I'm trying to use ZFS NFS export on my small home network. So far I've managed to export and to mount, but the mounted directory is mapped to user 'nobody' and it is readonly. I'd like to be able to write to the mount.

The server is running Solaris 11.3 and I exported my home directory using

zfs set share.nfs=on pool/export/home/nfs

On this system I have a uid of 1001 and a gid of 10.

I've tried mounting on Linux and macOS. On Linux my uid/gid are both 1000 and on macOS they are 501/20. Mounting from FreeBSD works read/write as the uid is the same.

I'm assuming that the issue is due to the uids (and gids) being different. A couple of things that I have tried

  • client side, mount as NVSv3 using -o vers=3
  • server side, export with anon=1001

Neither had any effect.

I see two possible solutions:

  1. Harmonize the uid/gids. I don't mind doing that on the Linux/FreeBSD systems as I don't have that much stuff on them. I'm a bit more reluctant to attempt that on my MacBook.
  2. Find some way to map

EDIT: Here is the info requested

# share
rpool_export_home_paulf /export/home/paulf      nfs     sec=sys,rw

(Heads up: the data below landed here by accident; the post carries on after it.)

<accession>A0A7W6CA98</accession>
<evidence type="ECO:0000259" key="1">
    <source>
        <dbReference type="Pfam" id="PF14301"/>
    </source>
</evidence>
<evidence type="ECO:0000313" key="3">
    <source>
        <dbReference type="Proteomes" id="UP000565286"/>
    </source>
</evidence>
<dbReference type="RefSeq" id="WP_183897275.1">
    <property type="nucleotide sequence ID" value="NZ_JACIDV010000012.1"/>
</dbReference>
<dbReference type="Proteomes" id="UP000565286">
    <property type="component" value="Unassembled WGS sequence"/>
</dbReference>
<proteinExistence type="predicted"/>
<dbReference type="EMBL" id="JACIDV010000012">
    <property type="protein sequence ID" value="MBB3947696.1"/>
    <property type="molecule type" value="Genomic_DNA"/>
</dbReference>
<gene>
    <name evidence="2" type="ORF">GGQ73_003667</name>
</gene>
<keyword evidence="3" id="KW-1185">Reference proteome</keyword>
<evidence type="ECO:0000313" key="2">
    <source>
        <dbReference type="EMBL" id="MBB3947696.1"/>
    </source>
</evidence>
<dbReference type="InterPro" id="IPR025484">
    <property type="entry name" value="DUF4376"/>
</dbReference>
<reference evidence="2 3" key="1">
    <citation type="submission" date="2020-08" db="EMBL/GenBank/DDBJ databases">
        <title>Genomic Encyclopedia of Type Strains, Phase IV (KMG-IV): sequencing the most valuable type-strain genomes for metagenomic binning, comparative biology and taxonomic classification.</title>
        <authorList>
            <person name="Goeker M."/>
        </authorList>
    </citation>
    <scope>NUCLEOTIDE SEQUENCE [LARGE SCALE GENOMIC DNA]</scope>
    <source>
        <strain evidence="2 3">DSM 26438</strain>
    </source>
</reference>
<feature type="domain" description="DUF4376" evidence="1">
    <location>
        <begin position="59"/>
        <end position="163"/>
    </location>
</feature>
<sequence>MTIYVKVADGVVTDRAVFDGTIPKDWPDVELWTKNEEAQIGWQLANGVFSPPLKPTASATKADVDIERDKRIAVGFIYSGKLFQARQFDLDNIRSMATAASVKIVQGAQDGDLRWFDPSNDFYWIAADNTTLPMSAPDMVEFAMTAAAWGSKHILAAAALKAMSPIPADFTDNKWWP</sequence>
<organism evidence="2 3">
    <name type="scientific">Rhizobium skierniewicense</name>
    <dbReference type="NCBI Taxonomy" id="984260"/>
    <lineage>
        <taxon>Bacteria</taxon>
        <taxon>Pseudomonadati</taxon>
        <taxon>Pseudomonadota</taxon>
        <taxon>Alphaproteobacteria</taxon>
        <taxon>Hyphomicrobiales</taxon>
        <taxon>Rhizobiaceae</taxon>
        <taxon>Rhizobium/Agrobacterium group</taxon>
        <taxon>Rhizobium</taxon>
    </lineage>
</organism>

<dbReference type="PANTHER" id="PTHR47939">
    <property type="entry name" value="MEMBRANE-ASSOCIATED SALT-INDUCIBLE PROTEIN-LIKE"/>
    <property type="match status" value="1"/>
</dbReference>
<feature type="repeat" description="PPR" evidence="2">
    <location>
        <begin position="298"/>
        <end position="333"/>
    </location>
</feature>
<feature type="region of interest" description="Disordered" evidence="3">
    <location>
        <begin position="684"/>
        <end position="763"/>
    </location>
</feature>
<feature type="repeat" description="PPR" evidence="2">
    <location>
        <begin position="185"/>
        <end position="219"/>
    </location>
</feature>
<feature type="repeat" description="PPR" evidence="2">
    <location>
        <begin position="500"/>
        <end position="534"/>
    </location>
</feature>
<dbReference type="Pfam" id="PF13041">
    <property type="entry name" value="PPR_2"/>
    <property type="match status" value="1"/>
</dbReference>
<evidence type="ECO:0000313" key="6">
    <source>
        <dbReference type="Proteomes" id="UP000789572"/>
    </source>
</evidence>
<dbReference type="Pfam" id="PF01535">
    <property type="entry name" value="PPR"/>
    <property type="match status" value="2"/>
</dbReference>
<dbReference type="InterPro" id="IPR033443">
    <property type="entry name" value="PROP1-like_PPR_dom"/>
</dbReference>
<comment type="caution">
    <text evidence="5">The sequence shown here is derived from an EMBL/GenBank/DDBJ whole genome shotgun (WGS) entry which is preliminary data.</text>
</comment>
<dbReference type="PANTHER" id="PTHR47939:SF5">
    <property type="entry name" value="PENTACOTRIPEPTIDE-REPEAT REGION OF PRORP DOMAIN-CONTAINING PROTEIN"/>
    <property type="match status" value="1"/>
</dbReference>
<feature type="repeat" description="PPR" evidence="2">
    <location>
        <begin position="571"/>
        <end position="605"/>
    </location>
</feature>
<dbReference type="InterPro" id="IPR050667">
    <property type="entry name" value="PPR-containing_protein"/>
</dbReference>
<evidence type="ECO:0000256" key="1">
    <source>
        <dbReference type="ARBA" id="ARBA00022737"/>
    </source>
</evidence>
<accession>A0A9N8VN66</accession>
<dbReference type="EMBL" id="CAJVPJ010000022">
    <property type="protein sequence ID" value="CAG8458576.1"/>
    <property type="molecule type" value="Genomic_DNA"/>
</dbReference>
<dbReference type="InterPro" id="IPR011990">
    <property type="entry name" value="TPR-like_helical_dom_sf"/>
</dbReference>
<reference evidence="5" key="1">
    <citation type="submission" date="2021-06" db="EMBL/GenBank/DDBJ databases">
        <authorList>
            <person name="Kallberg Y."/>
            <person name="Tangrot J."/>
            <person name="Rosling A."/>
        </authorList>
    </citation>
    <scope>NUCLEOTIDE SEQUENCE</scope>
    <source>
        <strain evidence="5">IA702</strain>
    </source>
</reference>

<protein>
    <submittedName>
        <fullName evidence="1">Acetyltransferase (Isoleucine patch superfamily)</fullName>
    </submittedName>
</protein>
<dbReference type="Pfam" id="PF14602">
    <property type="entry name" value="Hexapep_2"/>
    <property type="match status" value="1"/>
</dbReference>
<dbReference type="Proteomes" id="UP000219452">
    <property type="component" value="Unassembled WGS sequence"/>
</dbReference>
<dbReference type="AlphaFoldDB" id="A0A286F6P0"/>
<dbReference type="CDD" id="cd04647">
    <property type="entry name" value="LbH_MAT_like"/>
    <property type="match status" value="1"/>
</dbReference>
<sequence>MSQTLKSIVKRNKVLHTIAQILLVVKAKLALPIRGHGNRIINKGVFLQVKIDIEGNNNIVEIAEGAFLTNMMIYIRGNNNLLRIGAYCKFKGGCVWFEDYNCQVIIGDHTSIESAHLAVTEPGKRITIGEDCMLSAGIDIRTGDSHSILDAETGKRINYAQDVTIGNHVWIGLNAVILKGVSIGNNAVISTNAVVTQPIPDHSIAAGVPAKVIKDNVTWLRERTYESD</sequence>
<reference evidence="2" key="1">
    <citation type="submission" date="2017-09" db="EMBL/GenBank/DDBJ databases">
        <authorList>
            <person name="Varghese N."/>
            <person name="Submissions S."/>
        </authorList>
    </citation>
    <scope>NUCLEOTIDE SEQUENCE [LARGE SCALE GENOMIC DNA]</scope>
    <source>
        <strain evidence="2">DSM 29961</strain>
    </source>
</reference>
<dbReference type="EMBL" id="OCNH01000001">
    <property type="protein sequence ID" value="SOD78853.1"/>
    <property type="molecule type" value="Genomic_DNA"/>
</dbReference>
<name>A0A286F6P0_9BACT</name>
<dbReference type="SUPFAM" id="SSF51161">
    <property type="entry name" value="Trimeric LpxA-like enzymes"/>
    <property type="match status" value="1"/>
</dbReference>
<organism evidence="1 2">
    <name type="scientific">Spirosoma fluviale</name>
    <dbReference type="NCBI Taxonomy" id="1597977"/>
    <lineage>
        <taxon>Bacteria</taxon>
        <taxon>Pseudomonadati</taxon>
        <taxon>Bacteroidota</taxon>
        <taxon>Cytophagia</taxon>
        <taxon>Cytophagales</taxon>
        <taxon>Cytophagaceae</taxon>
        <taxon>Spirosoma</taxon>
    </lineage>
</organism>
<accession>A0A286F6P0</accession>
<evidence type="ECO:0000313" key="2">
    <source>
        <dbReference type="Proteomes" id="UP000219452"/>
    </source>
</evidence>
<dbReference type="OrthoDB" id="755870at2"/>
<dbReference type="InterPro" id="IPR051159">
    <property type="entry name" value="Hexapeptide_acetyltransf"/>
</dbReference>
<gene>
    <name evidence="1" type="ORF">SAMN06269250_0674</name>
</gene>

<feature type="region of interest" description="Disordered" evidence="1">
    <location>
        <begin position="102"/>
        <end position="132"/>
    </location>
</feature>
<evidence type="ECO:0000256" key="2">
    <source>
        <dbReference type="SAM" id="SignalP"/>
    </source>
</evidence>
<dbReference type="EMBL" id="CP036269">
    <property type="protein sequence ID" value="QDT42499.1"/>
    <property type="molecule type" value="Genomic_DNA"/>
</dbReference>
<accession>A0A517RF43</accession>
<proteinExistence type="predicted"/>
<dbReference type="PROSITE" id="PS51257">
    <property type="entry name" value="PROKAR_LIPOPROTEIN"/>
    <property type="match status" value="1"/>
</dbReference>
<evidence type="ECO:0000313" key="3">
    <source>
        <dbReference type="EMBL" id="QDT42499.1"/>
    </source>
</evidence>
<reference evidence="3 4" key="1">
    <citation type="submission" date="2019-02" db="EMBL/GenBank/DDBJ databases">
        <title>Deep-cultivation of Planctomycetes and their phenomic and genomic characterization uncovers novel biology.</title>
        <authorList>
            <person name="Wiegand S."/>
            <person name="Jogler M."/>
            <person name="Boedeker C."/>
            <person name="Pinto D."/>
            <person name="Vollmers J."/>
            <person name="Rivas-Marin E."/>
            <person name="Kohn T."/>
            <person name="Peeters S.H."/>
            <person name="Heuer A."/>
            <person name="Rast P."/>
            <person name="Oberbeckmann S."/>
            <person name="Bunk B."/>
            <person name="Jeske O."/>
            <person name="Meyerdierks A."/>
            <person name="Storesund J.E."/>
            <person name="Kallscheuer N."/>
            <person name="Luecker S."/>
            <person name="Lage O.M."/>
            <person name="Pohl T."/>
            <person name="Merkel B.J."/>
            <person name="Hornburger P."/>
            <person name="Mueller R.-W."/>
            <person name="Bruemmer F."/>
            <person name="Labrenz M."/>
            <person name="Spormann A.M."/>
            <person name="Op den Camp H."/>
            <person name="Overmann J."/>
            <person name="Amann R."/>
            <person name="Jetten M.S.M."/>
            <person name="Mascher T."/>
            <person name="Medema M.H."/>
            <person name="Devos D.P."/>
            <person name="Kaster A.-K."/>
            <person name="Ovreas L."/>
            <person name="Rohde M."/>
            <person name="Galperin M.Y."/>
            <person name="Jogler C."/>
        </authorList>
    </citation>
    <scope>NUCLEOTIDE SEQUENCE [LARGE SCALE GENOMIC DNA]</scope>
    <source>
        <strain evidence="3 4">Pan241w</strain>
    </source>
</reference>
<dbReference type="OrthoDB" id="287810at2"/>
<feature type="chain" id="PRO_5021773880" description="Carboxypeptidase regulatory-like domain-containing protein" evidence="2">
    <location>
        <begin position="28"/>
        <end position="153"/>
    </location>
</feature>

# sharectl get nfs
  • What's the output from both share and sharectl get nfs? Also check your NFSv4 default domain on the Solaris server: docs.oracle.com/cd/E23824_01/html/821-1454/… You may find it easier to just force NFSv3 as the min/max NFS version shared by your server. I think that's also done using sharectl on Solaris 11.3. NFSv2 doesn't support large files, and the improvements in NFSv4 probably aren't worth the additional admin overhead for a small home network. Mixed OS NFSv4 networks can be a real pain. IME Solaris sticks really, really closely to the NFS standards. Commented Mar 11, 2018 at 13:28
  • I've added some info to the question. I did think that there could be domain issues. Solaris is set to lan and is using static IP. My Mac using DHCP and has local as its domain.
    – Paul Floyd
    Commented Mar 11, 2018 at 16:09
  • As far as a "domain" issue, the only thing I can think of is that if you're using NFS v4 as it appears you are, you'll need to have the same NFS v4 domain on both--usually set by the site in DNS. You can see the domain used by Solaris via: cat /var/run/nfs4_domain Commented Mar 12, 2018 at 22:36

1 Answer 1


The issue with you not being able to write to the share is because of the different UID and GID as you stated yourself.

The easiest way to do it is to create a group on both machines with the same GID, change the ownership of the share to the group, and then add the users to the group.

On the both the Solaris server and Linux machine:

groupadd -u GID nfsgroup

On the Solaris server:

chown :nfsgroup /nfs/share

On the Linux machine.

usermod -aG nfsgroup linuxuser

You can also do it by changing the UID but that's a bit more complicated. The above commands will give you what you want.

  • On Linux I ended up changing uid. For mac/Solaris I'll give this a go,
    – Paul Floyd
    Commented Mar 13, 2018 at 10:20

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